Sol C. Siegel had just taken over from Dore Schary as MGM production chief, and under his supervision a screenwriting team was assigned to condense Jones' book down to feature film size. John Patrick and Arthur Sheekman cut out many of the book's secondary characters, eliminated confusing flashbacks, and condensed the timeline from three years to several weeks. Siegel first gave thought to casting bankable star Glenn Ford in the lead, then hit upon a bit of stunt casting - namely, Frank Sinatra, who had been such a smash in the film of Jones' first novel. Sinatra's price had gone up quite a bit since the dark days of 1953. His fee for Some Came Running and two other Metro films was a then-astounding $400,000 against ten-percent of the gross profits.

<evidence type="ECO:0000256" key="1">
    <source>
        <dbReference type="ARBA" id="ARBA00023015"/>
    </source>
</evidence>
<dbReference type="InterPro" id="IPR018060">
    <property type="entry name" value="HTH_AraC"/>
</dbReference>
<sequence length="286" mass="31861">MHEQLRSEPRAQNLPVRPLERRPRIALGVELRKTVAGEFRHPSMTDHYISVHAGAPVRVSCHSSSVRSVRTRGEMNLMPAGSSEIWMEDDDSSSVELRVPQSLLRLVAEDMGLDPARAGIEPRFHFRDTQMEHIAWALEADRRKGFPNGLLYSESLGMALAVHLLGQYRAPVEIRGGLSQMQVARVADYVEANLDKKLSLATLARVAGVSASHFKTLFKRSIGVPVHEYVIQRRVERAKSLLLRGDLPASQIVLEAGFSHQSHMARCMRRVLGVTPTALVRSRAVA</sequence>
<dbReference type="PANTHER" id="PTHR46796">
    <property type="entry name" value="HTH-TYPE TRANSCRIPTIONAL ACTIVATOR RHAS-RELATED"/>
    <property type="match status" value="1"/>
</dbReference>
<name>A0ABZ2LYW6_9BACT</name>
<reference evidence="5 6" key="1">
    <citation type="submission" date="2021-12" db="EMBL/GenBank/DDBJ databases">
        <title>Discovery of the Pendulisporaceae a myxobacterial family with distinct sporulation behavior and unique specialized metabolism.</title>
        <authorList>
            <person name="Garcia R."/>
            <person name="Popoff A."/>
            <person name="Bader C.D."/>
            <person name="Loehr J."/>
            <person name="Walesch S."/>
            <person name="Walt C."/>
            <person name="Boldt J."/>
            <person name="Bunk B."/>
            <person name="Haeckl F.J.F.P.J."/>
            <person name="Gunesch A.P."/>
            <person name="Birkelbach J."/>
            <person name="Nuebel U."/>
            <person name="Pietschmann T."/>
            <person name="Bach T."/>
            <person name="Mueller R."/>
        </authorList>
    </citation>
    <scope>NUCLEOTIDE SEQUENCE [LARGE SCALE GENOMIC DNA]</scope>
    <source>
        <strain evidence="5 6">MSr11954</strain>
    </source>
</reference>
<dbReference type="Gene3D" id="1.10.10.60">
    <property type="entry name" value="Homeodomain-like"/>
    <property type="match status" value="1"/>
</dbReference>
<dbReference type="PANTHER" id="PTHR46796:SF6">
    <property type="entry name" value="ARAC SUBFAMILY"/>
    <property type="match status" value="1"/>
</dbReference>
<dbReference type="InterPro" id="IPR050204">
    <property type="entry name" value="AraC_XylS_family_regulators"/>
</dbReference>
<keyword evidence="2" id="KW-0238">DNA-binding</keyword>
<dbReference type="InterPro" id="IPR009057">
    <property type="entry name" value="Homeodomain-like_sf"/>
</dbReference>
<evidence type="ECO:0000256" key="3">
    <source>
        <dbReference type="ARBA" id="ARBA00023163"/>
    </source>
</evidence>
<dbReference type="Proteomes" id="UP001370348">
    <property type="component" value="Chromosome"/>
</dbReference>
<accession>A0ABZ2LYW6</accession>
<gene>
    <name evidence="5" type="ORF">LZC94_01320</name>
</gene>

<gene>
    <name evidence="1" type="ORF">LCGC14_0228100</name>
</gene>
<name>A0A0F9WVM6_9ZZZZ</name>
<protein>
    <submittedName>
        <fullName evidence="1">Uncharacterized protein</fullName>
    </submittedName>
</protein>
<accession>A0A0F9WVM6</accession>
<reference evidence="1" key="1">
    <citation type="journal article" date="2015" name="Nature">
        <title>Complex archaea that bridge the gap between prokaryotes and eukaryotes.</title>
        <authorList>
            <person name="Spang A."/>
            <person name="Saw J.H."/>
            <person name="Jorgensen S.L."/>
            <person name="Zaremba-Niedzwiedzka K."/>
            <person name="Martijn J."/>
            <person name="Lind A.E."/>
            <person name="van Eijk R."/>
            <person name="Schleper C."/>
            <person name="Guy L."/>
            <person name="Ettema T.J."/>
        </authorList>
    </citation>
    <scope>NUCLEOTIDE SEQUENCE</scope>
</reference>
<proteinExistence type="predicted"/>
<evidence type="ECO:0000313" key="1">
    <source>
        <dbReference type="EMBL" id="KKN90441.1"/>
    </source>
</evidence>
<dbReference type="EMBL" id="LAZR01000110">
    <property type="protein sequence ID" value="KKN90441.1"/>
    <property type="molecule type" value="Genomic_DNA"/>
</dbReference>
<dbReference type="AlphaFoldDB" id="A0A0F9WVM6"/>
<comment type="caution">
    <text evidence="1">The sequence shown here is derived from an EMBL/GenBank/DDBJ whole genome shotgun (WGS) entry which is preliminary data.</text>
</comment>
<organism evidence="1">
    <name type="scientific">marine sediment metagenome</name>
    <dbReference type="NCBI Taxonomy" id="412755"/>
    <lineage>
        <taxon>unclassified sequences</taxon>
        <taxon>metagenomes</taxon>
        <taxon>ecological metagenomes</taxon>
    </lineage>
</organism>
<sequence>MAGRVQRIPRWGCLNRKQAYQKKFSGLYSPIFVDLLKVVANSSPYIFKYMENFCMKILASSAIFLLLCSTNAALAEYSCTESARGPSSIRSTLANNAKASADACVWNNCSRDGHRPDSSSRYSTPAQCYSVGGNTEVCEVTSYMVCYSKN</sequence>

Vincente Minnelli had just returned from shooting The Reluctant Debutante (1958) when MGM offered him Some Came Running to direct. For Minnelli, it was a wonderful opportunity to explore small-town life in America and a welcome change of pace after months of filming in Europe. Minnelli later wrote in his autobiography, "The James Jones novel was long and rambling, heavily populated, but I felt the main characters were interesting and well thought out." So he took on the rigorous schedule - six months to turn a first-draft script into a film in time for an Oscar®-qualifying showing in Los Angeles before the end of 1958.